Assyrians primarily built their infrastructure with mud bricks and stones. Their palaces are often adorned with painted stones and beautiful gardens with artificial streams. One of their favorite decors, the lamassu, depicts a winged half-man, half-bull statue that often stood on either side of gateways like Egypt’s Sphinx.

They had regions controlled by their kings. The king is considered the head of the government and the palace the seat of administration. The king had advisors whom he consulted with before he made important decisions. The king also is the city’s High Priest of Ashur, the state god.

Early rulers in Assyria called themselves “vicegerent” of the god Ashur, which scholars believed to be another word for governor. However, during ruler Shamshi-Adad, he gave himself the title, which translates as “king of the universe.”

Rich people in Assyria enjoyed hunting with their chariots. Most people in the cities were required to pay taxes and tribute in the form of food, goods, and gold. They also have an extensive network of roads that helped them move their armies into different locations.

Assyrians also invented the world’s first written language, the 360-degree circle, and Hammurabi’s code of law.┬áThe Code of Hammurabi was carved on an 8-foot stone called steles and was placed in the cities of the empire. The famous quote “An eye for an eye, a tooth for a tooth” is based on the Hammurabi code.

Geography also played an essential role in the culture of the Assyrians. Assyrians are initially located in the north Tigris Highlands, north Babylon, and south of Armenia. They lived between Persians, Turks, Kurds, and Arabs.

During the rise of Islam in the Middle East, Sunni and Shiite Muslims targeted Assyrians. They forced Assyrians to take refuge in the rocky Hakkari mountains, where they created natural fortresses. The climate in Assyria is cooler than in southern Mesopotamia. They also received more rain which meant they didn’t need to install irrigation for farming.


Although women in ancient Assyria have better status than in other middle eastern cultures, the society was still largely patriarchal. In Assyrian culture, men were allowed to divorce their wives. If a woman commits adultery, she is beaten or put to death. Women in the king’s harem and their servants frequently experience harsh punishments such as beating, mutilation, and death.

Despite this, women in Assyria had better public involvement than the Sumerians and Akkadian women. Assyrian women also played important public roles. They could act as witnesses in legal and financial matters. They could also own property and have jobs in food production and textile weaving.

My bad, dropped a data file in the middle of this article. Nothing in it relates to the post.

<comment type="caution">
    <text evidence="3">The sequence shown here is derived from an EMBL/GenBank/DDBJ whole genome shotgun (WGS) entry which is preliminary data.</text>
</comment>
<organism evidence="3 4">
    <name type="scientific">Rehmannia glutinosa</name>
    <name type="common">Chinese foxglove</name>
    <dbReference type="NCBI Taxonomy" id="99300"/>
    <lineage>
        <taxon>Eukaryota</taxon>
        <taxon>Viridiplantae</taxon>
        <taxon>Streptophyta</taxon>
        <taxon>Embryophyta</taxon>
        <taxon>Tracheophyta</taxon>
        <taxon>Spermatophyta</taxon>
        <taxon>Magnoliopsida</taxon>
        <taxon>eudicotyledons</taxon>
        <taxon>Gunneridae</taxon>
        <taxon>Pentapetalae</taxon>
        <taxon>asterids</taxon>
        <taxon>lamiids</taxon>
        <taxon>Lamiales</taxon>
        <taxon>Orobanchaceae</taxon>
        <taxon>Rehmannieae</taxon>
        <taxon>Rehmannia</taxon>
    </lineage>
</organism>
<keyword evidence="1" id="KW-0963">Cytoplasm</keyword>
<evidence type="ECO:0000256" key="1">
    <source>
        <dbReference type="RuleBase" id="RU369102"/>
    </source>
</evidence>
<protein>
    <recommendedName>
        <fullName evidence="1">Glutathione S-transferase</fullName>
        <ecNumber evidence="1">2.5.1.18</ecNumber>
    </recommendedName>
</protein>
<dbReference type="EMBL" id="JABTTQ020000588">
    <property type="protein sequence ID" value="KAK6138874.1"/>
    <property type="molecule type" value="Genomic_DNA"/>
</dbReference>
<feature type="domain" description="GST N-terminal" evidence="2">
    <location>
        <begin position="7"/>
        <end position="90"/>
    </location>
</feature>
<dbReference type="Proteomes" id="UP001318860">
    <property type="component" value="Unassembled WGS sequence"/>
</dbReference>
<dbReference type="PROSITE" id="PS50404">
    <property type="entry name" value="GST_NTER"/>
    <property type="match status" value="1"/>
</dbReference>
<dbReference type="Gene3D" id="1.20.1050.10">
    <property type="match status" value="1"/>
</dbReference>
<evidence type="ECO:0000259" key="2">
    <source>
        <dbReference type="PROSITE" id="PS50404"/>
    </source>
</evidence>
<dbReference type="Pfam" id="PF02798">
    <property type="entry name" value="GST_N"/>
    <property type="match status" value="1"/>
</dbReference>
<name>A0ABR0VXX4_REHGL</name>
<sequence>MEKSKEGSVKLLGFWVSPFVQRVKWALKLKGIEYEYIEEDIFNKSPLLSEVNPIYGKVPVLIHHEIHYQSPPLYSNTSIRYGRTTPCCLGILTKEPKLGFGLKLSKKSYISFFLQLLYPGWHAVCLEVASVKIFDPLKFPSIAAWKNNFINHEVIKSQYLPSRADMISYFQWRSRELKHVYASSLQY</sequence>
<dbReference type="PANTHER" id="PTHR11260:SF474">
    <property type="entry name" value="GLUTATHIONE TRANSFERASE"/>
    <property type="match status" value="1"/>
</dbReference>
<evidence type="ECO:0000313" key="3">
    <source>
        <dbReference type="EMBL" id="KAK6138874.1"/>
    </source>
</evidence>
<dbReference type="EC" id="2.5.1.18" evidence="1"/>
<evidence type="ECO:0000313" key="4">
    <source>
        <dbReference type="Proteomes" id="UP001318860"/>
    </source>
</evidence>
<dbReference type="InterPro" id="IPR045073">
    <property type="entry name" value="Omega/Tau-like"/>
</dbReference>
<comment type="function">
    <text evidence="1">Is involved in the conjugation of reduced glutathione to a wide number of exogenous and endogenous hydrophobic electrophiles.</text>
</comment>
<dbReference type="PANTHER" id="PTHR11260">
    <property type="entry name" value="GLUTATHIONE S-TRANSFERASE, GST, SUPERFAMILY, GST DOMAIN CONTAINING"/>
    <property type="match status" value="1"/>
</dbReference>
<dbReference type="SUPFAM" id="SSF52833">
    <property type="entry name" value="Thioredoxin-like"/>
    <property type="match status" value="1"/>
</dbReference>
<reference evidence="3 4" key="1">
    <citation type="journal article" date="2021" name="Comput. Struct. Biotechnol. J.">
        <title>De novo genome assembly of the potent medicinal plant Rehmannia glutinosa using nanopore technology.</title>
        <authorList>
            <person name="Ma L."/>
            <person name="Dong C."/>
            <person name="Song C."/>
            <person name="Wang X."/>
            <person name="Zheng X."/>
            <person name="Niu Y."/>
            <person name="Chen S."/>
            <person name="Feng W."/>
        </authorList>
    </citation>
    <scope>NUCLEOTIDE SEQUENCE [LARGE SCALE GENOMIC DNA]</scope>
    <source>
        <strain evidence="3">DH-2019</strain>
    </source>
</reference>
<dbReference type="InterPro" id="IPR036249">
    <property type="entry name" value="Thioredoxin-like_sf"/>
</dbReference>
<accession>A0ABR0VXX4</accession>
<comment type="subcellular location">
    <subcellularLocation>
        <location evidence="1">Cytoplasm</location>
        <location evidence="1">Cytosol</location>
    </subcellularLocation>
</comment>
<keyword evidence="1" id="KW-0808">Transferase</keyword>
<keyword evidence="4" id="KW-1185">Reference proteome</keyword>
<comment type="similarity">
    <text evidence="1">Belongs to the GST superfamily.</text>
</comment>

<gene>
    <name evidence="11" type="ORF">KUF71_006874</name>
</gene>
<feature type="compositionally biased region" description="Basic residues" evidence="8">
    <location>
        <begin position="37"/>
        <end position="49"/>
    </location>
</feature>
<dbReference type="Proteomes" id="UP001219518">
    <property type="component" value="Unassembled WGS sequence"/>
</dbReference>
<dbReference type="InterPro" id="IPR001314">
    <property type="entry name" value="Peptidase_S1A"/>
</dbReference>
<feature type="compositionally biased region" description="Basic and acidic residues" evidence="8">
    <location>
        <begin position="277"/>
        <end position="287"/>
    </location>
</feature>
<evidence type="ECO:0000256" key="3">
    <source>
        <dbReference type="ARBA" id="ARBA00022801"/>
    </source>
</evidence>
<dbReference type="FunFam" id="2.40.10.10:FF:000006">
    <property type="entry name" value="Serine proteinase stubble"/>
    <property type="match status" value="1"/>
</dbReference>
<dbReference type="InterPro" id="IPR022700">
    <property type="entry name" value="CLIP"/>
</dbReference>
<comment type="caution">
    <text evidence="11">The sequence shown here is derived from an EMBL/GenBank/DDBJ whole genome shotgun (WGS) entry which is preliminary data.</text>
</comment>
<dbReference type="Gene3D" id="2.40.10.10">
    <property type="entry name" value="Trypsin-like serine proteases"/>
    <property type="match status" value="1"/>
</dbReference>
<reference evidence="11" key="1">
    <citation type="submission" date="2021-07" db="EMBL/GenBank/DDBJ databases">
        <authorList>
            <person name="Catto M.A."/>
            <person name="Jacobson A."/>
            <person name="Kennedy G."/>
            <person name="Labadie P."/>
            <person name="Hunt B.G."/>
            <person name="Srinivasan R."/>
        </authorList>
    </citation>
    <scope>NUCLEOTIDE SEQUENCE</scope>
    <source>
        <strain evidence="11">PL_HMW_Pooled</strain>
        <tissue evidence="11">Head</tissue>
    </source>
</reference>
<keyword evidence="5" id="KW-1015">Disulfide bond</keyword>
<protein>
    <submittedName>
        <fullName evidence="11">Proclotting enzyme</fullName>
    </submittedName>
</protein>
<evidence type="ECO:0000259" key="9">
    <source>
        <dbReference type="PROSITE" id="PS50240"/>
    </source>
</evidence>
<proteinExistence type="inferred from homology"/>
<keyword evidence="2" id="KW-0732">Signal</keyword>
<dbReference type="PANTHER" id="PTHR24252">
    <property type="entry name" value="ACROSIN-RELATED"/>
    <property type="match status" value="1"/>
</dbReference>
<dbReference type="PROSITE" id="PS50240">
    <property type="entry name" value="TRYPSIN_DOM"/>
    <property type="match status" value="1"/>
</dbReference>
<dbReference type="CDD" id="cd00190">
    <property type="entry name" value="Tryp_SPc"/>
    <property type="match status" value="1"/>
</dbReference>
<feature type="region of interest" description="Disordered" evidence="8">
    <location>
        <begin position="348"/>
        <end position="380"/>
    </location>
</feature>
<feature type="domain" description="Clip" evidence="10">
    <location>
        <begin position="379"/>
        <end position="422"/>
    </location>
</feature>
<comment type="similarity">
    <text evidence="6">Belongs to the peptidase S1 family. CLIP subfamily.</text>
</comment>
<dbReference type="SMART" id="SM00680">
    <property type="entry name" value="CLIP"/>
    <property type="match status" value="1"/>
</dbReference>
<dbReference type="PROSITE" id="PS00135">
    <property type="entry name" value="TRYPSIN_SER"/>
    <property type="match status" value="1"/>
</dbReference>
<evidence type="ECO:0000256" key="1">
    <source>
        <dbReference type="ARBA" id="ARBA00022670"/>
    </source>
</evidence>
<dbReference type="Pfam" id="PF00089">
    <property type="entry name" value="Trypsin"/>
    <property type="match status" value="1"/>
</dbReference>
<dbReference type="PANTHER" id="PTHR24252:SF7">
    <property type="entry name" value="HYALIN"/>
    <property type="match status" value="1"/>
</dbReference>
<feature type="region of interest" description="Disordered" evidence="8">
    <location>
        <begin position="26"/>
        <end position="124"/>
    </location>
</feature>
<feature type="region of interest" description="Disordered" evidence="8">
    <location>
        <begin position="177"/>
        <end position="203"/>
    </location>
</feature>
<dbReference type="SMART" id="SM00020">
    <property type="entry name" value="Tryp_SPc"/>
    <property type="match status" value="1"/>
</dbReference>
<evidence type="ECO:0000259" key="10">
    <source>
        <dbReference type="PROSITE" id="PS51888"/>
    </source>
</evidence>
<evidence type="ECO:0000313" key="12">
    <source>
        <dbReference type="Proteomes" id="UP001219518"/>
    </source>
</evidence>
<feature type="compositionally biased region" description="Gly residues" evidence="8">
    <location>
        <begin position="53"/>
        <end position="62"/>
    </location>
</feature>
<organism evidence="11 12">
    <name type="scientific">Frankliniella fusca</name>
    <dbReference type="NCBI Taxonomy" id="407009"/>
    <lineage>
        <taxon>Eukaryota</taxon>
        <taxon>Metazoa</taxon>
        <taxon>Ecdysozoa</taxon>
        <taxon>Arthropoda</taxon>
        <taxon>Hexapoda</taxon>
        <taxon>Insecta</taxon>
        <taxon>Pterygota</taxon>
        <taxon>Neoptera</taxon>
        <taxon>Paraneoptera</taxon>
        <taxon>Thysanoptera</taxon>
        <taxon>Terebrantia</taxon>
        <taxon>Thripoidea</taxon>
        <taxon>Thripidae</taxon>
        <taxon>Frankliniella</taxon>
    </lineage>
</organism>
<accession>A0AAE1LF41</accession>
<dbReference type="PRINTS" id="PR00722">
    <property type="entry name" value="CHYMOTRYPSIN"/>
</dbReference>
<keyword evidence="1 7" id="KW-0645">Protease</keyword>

Sometimes, women were also allowed in male employment, and men were allowed in women’s jobs. Schools are only allowed for the sons of the noble and wealthy. Women were not allowed to attend a school or hold positions of authority.


Assyrians were masters of trading. They also controlled various trade routes, which made them rich. Assyrians frequently traded with other distant regions and soon created a network between Mesopotamia and the Indus Valley. Assyrians often sold luxury goods and technology. They exchanged their chariots and ironwork with other empires.

Assyrian Religion

Their Mesopotamian predecessors from Sumeria heavily influenced the Assyrian religion. It also remained a vital identification for the modern Assyrians. Assyrians were believed to have been Christianized from the first to the third century in Roman Syria.

In the fifth century, they became a religious minority amongst the Muslims in Mesopotamia. After the collapse of the Ottoman Empire, Assyrians suffered genocides and a series of massacres at the hands of Arabs and Kurds. This experience forced most of them to live in the diaspora. After they were displaced and driven out from Turkey, many Assyrians resettled in southeast Turkey.

Assyrians have a chief god whom they call Ashur from whom their capital and culture got its name. They also had ziggurats built with mud bricks like the Sumerians and their neighbors to the south. Ashur is found in the book of Genesis. According to the book, Ashur was the son of Shem, who was the son of Noah. After the Great Flood, it was said that Noah founded Assyrian cities, and it’s most likely that the name was named after his grandson Ashur.


  • Assyrians, also known as Syriacs, were ancient Semitic-speaking people who lived near the Tigris river in Upper Mesopotamia.
  • The ancient city of Ashur was an important center of commerce during the old Assyrian Empire. The most lucrative center for trade was Karum Kanes or the port of Kanesh.
  • During its peak, the Assyrian empire stretched from Cyprus to Armenia, Arabian Peninsula, and Egypt.
  • The Middle Assyrian Period was marked by several long wars which turned Assyria into a warrior society.
  • Assyria is often known as the civilization with the most military victories and the best technological advancements in warfare.
  • The Assyrian king Ashurbanipal constructed a great library in the city of Nineveh.
  • After the Assyrian empire’s fall, the Assyrians were reduced to a small nation now living amongst the middle eastern.